Global Warming vs. Influenza, Deathmatch
I love when people take time to research the basics: Why does cold weather mean flu season?
So the virus not only transmits better at closer to 41 degrees, but its victims also stay contagious longer. Has anyone checked what the weather was like in 1919? I just tried the NOAA database and couldn't make heads nor tails. Not that I'm suggesting the "Spanish" flu wasn't especially virulent -- just that it might have had some help in the weather.
Dr. Palese bought some guinea pigs and exposed them to the flu virus. Just as the paper suggested, they got the flu and spread it among themselves. So Dr. Palese and his colleagues began their experiments.
By varying air temperature and humidity in the guinea pigs’ quarters, they discovered that transmission was excellent at 41 degrees. It declined as the temperature rose until, by 86 degrees, the virus was not transmitted at all.
The virus was transmitted best at a low humidity, 20 percent, and not transmitted at all when the humidity reached 80 percent.
The animals also released viruses nearly two days longer at 41 degrees than at a typical room temperature of 68 degrees.
The very name, “influenza,” is an Italian word that some historians proposed, originated in the mid-18th century as influenza di freddo, or “influence of the cold.”("Proposed, originated" -- both?) This is of course great news for those of us living in subtropical climes (and that will include Ontario by 2015 or so) -- both warm and humid. Growing up in South Florida, I caught colds, but never once got the flu. It was waiting for me when I moved to Arkansas. On February 14th, 2001 I was so sick that I couldn't eat, could barely swallow water, and couldn't smoke for a week (of the three activities, addition trumped hunger and thirst: I tried to light up 2-3 times a day, and had to stub the nail out after a single, pathetic drag; food, I didn't even bother; drink, I wanted, but it hurt to drink, so I didn't do that much). I eventually learned to eat and drink again, but purposefully used that event as a jump-start to quit smoking. So I've always felt a little grateful for the influence. Flu, I'm not sure I could have done it without you!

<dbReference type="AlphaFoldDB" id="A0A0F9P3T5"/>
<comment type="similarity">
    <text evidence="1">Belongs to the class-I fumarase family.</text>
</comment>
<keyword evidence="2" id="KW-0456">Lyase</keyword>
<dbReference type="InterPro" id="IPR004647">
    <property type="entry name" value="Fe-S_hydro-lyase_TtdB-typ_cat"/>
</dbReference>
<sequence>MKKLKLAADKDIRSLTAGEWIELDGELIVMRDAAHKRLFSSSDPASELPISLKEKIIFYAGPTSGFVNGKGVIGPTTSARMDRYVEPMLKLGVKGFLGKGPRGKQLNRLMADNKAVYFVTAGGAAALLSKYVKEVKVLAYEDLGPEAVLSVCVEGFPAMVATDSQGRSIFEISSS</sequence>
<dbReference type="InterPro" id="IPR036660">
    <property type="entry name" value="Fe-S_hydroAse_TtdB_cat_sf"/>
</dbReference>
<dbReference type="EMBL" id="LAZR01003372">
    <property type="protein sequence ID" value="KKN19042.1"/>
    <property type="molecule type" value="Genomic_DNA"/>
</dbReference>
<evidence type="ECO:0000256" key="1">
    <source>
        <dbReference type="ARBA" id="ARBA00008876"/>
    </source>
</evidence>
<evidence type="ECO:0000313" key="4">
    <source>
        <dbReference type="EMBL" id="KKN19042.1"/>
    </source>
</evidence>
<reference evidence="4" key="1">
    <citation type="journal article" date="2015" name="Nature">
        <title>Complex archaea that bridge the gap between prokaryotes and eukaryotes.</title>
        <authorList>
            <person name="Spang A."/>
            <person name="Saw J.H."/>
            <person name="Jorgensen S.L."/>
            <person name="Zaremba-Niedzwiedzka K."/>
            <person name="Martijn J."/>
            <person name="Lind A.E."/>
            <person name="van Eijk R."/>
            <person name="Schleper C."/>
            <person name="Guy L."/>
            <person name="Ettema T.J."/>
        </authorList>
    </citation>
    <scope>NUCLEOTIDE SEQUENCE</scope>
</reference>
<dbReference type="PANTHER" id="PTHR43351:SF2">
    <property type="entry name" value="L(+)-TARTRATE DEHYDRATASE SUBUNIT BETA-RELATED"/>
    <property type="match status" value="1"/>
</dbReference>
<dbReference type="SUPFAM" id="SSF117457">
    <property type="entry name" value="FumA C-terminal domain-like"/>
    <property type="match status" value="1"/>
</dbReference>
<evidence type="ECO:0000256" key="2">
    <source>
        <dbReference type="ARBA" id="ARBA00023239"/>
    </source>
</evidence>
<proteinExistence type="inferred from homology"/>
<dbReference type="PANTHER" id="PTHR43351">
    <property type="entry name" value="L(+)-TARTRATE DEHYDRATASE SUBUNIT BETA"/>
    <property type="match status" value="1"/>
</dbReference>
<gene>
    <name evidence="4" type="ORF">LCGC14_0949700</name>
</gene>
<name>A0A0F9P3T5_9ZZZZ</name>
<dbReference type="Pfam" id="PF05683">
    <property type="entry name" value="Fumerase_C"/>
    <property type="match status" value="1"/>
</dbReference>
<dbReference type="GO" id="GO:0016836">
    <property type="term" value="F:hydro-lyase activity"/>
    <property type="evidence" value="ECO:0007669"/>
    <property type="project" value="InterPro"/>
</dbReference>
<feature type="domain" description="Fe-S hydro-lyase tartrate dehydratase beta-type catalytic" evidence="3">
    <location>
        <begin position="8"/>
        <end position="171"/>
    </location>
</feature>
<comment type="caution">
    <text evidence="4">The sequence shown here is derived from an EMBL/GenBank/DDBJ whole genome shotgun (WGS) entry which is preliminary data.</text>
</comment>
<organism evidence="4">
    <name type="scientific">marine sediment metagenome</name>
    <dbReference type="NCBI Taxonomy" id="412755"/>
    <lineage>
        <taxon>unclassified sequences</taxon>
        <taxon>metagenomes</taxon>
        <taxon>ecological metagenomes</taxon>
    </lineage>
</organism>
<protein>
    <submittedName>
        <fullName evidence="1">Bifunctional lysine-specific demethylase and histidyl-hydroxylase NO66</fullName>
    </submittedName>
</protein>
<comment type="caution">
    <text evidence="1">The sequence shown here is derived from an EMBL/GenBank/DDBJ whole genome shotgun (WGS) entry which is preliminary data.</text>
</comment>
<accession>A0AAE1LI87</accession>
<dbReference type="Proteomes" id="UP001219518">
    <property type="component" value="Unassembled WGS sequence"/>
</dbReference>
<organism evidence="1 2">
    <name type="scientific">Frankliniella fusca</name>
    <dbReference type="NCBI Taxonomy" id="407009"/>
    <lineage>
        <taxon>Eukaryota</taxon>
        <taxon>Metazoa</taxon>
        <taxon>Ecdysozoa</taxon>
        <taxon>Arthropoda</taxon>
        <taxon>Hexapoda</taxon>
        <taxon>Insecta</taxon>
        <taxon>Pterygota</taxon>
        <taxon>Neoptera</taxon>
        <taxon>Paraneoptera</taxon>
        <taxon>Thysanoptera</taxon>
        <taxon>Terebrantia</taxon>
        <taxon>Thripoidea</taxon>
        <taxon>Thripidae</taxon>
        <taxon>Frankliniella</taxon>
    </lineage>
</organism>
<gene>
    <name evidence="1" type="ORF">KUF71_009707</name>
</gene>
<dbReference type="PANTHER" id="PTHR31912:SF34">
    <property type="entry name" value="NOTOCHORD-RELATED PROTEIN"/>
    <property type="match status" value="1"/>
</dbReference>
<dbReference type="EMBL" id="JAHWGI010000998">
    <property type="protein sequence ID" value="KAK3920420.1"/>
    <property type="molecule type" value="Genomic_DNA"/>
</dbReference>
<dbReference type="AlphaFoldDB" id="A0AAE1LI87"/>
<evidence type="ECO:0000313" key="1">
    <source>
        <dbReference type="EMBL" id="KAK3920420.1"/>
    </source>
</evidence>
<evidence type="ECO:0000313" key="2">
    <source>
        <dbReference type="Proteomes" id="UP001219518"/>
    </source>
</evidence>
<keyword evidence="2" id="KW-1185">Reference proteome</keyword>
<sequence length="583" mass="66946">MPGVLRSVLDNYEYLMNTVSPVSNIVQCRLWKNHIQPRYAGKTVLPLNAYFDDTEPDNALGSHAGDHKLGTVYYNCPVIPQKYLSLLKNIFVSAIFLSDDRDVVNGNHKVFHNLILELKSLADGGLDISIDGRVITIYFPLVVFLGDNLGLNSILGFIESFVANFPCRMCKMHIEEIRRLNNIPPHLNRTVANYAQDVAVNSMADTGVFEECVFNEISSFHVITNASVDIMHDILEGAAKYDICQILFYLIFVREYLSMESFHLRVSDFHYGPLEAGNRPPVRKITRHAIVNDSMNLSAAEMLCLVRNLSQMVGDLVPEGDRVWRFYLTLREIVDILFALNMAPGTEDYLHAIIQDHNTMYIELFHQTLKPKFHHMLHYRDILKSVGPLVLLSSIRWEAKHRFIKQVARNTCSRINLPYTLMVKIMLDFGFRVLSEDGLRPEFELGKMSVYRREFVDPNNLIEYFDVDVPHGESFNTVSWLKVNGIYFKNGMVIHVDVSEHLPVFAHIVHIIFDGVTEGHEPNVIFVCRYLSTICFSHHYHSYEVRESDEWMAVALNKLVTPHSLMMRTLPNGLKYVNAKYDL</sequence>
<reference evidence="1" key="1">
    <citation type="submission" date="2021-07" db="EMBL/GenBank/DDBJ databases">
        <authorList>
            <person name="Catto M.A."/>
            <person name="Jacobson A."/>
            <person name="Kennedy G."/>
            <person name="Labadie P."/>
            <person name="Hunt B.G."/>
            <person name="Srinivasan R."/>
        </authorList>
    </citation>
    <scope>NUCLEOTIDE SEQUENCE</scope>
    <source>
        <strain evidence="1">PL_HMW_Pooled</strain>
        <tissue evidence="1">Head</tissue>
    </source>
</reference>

Nonetheless, I find myself wondering if a side-effect of global warming will fewer addictions broken, or, rather, fewer flus? That's not so bad. Perhaps some minor strain inclined towards warmer temperatures will emerge from the background to thrive, and we can't know what that will do to us -- that's probably the worst-case scenario. We'll see. In the meantime, I'm glad I live where flu don't like it. Maybe you Canadians will be glad too!